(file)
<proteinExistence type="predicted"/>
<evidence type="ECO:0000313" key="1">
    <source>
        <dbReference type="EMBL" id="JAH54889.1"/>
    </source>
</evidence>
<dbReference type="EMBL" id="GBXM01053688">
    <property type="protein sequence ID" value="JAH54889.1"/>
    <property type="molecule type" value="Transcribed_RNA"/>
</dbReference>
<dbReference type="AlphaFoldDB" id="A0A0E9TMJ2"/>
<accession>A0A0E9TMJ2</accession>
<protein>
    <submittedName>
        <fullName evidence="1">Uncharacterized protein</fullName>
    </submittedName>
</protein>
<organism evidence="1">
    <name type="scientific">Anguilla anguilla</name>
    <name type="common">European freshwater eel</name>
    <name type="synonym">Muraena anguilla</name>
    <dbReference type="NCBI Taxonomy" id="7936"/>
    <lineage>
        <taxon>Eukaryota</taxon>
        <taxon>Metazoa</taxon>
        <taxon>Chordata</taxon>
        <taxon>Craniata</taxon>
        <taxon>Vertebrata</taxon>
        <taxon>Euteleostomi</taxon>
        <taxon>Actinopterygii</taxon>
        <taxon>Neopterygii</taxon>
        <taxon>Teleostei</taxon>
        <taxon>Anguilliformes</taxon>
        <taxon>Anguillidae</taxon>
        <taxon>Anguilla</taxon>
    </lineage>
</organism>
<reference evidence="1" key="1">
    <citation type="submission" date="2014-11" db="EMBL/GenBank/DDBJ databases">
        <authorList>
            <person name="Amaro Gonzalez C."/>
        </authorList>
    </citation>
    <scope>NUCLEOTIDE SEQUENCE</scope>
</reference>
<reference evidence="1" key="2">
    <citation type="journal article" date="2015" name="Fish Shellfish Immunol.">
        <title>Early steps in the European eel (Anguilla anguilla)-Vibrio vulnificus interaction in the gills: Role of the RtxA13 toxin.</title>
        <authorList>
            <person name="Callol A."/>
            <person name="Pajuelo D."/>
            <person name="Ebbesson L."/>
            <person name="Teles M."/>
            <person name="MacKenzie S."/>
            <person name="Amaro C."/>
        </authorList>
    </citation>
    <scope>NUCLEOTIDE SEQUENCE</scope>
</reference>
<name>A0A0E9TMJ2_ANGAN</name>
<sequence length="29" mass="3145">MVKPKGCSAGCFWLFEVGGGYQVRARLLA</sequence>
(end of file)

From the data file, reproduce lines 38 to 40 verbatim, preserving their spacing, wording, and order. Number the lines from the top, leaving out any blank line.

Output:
<reference evidence="1" key="1">
    <citation type="submission" date="2014-11" db="EMBL/GenBank/DDBJ databases">
        <authorList>